Use this URL to cite or link to this record in EThOS: http://ethos.bl.uk/OrderDetails.do?uin=uk.bl.ethos.716895
Title: Observations on the Chinese metal scene (1990-2013) : history, identity, industry, and social interpretation
Author: Wang, Yuan
Awarding Body: University of Glasgow
Current Institution: University of Glasgow
Date of Award: 2017
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Abstract:
This thesis examines Chinese metal of the mainland China as a contemporary cultural phenomenon, which consists of seven chapters. It begins with three premise chapters providing the necessary definitions and terminology about Chinese metal, reviewing the relevant literature, and explaining the multiple methodologies applied, respectively. Based on that, the following chapters explore Chinese metal from four perspectives, including the history, identity, industry, and social meaning. More specifically, Chapter 4 defines the history of Chinese metal as two waves, the heavy rock era (1990-1996) and extreme metal era (2000-2013). This overall trajectory had been moving forward with the country’s economic growth, technological progress, and cultural liberalism, showing a unique U-shape curve: starting in the mainstream field in the early 1990s, declining in the late 1990s, booming underground in the early 2000s, and rising again in the 2010s. Chapter 5 illustrates that the development of Chinese metal underwent a tension between globalisation and localisation, which were reflected in the texts of the music, MV, cover art, and folk metal subgenre. Particularly, this tension resulted in an identity struggle of the current Chinese metal musicians, which was realised by a mechanism of original identity suspension, textual deconstruction, and identity reconstruction. Chapter 6 proposes that the Chinese metal industries made great progress driven by the country’s rapid economic growth and cultural diversity, and a relatively maturely industrial system with different capitals and fields had been established by the 2000s, including the sections of labels, recordings, lives, media, merchandise, and a few peripheral activities. Chapter 7 argues that because of its essence of symbolic transgression, Chinese metal provided the musicians and audiences with a quasi-ritual catharsis to temporarily escape from the pressures of the reality. Meanwhile, Chinese metal presented a unique attribute of “pseudo-evil” as an intentional reaction against the general hypocrisy which is the most severe social pathology in the contemporary Chinese society.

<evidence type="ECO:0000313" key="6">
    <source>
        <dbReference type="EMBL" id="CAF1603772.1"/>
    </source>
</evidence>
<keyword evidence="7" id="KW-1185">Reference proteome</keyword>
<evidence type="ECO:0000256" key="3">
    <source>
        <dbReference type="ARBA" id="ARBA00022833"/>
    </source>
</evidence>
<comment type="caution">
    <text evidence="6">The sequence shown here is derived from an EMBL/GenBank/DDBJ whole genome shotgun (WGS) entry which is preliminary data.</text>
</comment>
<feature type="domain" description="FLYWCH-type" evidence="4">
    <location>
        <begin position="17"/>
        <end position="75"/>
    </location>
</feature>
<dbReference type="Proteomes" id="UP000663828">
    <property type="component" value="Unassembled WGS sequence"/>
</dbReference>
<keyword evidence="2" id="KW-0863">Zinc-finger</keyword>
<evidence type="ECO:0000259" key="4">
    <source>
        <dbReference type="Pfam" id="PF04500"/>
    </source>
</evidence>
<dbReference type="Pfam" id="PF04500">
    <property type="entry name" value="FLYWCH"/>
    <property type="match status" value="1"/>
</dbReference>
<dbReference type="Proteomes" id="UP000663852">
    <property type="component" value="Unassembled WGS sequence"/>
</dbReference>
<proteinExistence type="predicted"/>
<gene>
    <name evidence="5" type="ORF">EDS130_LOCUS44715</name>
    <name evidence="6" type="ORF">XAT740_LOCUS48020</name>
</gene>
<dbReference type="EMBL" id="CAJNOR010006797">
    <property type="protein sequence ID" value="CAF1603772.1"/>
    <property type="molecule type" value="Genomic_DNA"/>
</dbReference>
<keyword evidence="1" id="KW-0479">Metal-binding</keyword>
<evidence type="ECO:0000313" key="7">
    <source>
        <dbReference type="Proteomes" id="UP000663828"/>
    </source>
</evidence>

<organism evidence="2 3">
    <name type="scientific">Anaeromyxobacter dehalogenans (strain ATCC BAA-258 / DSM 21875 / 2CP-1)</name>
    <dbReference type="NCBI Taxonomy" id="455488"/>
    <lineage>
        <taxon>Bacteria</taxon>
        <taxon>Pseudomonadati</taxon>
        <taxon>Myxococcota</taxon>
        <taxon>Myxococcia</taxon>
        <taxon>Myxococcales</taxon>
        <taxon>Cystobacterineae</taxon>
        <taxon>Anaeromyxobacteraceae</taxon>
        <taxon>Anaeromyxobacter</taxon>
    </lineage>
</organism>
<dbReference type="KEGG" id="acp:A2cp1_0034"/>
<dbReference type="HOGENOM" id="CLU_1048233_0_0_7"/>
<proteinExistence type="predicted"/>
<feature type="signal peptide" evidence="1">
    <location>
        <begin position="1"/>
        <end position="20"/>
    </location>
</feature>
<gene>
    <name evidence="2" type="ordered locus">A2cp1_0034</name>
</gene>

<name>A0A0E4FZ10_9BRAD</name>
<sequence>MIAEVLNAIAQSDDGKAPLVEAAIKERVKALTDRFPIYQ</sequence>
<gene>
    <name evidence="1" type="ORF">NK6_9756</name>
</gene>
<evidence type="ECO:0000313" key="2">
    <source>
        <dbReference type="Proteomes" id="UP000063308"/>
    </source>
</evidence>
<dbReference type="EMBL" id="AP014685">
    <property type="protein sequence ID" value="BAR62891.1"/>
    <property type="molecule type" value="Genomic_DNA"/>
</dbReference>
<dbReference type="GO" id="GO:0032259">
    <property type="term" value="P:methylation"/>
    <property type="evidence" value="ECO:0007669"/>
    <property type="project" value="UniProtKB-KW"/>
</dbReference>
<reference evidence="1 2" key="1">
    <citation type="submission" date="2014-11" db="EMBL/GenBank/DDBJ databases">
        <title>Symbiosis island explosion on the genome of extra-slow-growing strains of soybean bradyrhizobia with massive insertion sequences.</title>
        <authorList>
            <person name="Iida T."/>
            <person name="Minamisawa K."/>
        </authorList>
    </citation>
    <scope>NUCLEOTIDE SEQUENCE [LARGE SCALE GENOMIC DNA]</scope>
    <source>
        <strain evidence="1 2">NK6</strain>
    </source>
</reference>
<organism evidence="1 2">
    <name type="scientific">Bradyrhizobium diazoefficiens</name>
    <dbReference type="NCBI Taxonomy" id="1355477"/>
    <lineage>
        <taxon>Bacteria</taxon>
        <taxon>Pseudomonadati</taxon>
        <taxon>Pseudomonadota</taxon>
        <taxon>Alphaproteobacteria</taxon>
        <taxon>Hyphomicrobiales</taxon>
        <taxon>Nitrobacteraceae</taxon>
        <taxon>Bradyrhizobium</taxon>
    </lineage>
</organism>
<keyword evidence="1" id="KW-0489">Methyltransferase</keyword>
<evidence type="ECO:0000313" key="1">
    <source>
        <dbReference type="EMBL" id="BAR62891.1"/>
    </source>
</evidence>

Supervisor: Not available Sponsor: Not available
Qualification Name: Thesis (Ph.D.) Qualification Level: Doctoral
EThOS ID: uk.bl.ethos.716895  DOI: Not available
Keywords: H Social Sciences (General) ; M Music ; MT Musical instruction and study
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